This is how my week has gone so far. I guess I shouldn’t complain but I’m going to anyway.
Sunday night, with Texas A&M holding a seemingly insurmountable, 34-point lead with four minutes left to play in the third quarter, I started counting my winnings.
Milhouse and I had already hit the front end of a four-team parlay. With Maryland (over Texas) and South Carolina (over NC State) already good, an A&M victory would have won us upwards of around $600 on a $33 bet. It would have given us money to play with for rest of the season. Up by five scores, an A&M win was as good as in the books.
Then Kevin Sumlin forgot how to coach. After the unprecedented collapse, one A&M regent claimed he never knew how in the first place. UCLA came back and won that game in the final minute. It was as improbable a victory as you’ll ever see. It was Frank Reich-like. It was Super Bowl 51-esque. Oh, and it cost me and Milhouse well over a grand. #BadBeatDeluxe
That extra coin was going to come in handy for my upcoming Miami trip. Kid Sheraton had shored up an extra ticket for me to accompany him to see my beloved Buccaneers play his beloved Dolphins in Week One. As assured as my A&M winnings, my golf clubs were packed, my car fueled up and I was as good as on my way to South Florida for a fun-filled weekend of football and filets.
That was until Irma had something to say about that. What’s the old joke that goes if you want to make God laugh, make a plan.
With safety the utmost concern, the NFL decided rather promptly that the Bucs-Dolphins game should not be played. It was the right thing to do.
After multiple meetings of the minds on how to handle matters, the league was lucky enough to have both teams share a bye week, the odds of that as unlikely as the UCLA comeback. Light on many concerns that pepper the league, the NFL could hardly be seen lax on fan safety so it moved the game to later in the season. Goodell and company were served up a nice softball and knocked it out of the park. Some players, however, like Bucs Defensive Tackle Chris Baker, complained his team would now have to play sixteen straight games, but that’s not unprecedented. After all, the league never even had bye weeks until 1990.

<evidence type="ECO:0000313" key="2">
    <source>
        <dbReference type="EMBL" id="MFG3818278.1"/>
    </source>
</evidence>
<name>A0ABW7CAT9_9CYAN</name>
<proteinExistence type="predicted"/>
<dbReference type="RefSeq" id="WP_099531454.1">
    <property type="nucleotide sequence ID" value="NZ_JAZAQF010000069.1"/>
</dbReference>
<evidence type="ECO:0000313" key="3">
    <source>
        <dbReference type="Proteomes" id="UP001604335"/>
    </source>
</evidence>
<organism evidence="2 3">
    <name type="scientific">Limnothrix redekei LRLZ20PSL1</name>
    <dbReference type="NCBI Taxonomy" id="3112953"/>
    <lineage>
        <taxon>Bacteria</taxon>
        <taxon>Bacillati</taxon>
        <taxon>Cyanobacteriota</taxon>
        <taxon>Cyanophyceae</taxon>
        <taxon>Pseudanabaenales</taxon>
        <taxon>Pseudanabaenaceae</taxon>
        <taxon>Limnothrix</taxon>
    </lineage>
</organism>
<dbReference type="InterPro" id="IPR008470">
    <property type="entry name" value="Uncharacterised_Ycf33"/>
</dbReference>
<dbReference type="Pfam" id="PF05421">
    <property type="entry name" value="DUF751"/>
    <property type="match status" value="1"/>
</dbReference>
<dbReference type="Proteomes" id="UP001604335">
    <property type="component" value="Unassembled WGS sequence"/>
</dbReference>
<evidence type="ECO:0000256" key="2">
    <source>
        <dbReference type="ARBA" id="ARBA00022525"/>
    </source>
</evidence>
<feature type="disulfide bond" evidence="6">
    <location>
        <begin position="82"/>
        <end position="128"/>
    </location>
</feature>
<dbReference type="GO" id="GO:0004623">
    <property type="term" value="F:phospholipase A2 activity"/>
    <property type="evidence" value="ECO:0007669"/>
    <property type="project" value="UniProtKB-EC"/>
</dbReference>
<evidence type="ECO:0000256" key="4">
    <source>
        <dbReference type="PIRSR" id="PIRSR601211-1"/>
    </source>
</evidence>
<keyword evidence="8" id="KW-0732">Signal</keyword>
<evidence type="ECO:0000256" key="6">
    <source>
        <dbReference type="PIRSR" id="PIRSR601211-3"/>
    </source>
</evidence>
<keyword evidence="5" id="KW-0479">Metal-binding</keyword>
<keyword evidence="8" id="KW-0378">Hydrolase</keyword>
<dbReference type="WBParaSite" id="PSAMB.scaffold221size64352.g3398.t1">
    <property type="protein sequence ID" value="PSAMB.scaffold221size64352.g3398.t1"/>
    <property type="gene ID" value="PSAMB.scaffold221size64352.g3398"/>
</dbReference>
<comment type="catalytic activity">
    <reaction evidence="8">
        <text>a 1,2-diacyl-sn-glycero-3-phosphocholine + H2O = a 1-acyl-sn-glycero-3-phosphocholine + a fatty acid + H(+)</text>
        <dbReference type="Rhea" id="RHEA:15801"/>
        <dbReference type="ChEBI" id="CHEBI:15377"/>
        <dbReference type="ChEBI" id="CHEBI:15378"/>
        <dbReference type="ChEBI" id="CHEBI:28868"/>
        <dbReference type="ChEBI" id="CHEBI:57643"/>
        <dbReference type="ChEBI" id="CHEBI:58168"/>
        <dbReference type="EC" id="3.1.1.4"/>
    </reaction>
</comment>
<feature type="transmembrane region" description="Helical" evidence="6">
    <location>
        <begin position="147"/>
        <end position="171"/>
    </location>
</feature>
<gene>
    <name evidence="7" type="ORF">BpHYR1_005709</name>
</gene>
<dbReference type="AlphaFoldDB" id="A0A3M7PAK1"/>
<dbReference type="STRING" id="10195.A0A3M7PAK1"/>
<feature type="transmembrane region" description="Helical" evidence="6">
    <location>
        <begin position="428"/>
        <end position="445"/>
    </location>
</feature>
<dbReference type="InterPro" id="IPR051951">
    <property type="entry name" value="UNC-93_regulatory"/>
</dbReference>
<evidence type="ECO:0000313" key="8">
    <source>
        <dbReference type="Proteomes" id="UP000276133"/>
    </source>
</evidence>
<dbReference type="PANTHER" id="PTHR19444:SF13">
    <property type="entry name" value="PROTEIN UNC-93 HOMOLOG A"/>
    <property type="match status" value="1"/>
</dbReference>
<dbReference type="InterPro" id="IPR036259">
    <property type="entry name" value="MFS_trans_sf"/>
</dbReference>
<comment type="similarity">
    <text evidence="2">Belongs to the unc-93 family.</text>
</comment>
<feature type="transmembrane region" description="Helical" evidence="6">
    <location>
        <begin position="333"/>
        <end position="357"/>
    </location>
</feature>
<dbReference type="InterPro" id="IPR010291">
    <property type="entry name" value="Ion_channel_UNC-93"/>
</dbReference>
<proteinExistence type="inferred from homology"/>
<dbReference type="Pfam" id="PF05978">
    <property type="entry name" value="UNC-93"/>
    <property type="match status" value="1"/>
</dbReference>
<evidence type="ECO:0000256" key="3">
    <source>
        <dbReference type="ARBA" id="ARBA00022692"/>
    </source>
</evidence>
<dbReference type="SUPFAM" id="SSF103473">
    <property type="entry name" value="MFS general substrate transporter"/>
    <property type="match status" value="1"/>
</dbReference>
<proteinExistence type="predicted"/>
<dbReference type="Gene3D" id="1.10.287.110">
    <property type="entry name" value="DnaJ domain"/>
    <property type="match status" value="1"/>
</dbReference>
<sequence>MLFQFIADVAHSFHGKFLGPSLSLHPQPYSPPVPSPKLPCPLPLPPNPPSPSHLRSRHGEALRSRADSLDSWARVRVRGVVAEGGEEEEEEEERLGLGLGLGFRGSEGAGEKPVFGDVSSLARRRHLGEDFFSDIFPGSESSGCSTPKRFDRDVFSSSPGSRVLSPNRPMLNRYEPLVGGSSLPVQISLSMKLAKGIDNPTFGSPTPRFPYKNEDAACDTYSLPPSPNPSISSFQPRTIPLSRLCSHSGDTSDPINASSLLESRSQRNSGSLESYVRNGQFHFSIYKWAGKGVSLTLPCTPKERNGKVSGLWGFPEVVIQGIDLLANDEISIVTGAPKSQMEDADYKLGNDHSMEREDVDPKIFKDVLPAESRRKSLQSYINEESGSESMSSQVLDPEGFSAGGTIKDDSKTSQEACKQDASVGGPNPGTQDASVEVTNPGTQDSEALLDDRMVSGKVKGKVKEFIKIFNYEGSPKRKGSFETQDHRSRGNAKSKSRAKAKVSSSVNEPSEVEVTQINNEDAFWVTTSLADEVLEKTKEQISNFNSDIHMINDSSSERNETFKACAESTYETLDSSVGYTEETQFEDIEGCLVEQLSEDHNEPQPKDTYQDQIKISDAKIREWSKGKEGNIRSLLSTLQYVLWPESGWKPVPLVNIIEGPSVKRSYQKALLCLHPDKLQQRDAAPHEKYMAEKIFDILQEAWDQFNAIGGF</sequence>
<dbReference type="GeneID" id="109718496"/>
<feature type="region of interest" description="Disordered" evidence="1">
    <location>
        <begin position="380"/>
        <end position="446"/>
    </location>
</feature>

Baker’s comments were as insensitive as this post. Baker complaining about having to work sixteen straight Sundays and me kvetching about my cancelled trip to South Beach while islands in the Caribbean get manhandled by an impending monsoon is inexcusably selfish. I took a step back, took a sip of my drink and decided to put things in perspective.
No obstacles, only opportunities, right? This storm is the perfect chance for the NFL to seize one.
Irma will, or at least should, start the ball rolling for league owners to once again contemplate expanding its season to 18 games, or at least keep it as is but make the season last 18 weeks. The last time I checked, no one ever complained about more football.
The NFL Players Association stands its ground as best it can against the owners on a variety of issues. For example, they’re currently suing the league for the way it handled Ezekiel Elliott’s suspension. If the NFL decides to switch to an 18-game season (and in doing so scrap two of the four preseason games, which are essentially meaningless), the players want to ensure they are going to be properly compensated, as they should. With that much more revenue, there should be plenty to go around. More importantly, league authorities will have more leeway to reschedule games in the event of an impending natural disaster.
Problem solved. This isn’t rocket science. With Irma about to blanket the entire Sunshine State with a lack of sunshine, an 18-game schedule now makes more sense than ever.